Breakthroughs in the Wall of the Arab Exception

Culturalist explanations that confidently dismiss the possibility of democratisation in the Arab world do not explain why several Arab countries trod democratic pathways from the mid-nineteenth to the mid-twentieth century, realising early on the close linkage between the requirements for liberation from colonialism and weapons of democratic struggle, such as freedom of the press, student unions, trade unions, political parties, an elected parliament, and a constitution that embodies these principles and protects these platforms. It is also noteworthy that (Islamic) clerics played a distinct historical, intellectual, and political role in this context, especially in Egypt,[28] among them Sheikh Rifa‘a Rafi‘ al-Tahtawi, Azharite imam Sheikh Muhammad Abdu, and others. As Bishara says, ‘Sudan has lived six of the most important democratic parliamentary experiences in modern Arab history and in the history of the Third World from 1953 to 1958, three of them under foreign rule and three after independence’.[29] Nevertheless, this linkage between national liberation and democracy was the most evident victim of the national independence regimes that have ruled in the Arab world since the mid-twentieth century.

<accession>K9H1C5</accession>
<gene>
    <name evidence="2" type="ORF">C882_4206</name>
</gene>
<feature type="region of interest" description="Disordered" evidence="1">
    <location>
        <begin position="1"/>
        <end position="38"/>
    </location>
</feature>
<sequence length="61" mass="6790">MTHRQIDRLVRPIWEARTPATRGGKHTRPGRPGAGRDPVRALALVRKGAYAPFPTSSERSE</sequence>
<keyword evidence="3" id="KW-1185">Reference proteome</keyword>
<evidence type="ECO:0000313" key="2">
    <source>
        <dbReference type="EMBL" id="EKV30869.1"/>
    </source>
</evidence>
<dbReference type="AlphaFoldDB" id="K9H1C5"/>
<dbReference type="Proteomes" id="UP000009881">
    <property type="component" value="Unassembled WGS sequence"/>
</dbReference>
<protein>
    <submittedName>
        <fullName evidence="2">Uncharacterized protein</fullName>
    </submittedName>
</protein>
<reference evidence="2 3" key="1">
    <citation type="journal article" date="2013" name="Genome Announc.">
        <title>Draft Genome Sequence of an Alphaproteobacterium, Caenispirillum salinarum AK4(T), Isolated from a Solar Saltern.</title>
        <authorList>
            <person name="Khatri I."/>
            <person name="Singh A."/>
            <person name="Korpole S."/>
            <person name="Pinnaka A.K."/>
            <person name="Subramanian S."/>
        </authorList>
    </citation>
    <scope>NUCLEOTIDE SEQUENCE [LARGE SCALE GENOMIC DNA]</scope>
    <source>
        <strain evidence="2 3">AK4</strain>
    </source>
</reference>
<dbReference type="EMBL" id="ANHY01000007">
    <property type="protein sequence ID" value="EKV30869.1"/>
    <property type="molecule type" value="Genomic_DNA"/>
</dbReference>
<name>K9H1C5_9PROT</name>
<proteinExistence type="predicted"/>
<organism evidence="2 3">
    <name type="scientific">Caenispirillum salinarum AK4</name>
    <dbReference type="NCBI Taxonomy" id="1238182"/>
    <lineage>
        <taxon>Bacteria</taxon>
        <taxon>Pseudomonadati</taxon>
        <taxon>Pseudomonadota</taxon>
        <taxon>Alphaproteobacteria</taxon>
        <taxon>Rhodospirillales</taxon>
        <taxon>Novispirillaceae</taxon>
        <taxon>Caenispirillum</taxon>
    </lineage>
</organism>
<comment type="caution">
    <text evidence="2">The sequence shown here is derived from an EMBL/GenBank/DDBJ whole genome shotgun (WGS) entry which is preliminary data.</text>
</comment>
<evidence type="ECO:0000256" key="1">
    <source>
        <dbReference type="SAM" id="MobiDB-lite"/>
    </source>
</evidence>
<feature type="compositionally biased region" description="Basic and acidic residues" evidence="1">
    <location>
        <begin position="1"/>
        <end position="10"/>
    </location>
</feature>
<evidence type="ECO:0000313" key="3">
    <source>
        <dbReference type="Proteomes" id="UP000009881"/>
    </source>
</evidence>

As the political and economic crises of these regimes mounted, especially after the historic military defeat to Israel in 1967, the Arab world began to see a measure of political openness, prompting John Waterbury to observe, ‘There are exceptions to the exceptionalism. Turkey, Lebanon, the Sudan, Egypt, Jordan and the Yemen have periodically or cautiously undertaken democratic experiments’.[30] Said called these attempts regime-initiated ‘liberalisation’, which obviously cannot be attributed to some sudden development in the political culture of peoples. This may explain Said’s reluctance to interpret these reforms as ‘a response to popular pressure’; rather, he saw them as ‘a tactic aimed at stopping an all-encompassing crisis of instability and disintegration in a political system that was already suffering from diminished capacities and absorptive energies in the moral and economic fields’. In his view, this explanation applied to several Arab states: Egypt in 1975–1976, Algeria in 1988–1989, Jordan in 1988–1989, Yemen in 1991–1993, and Morocco in 1991–1993.[31]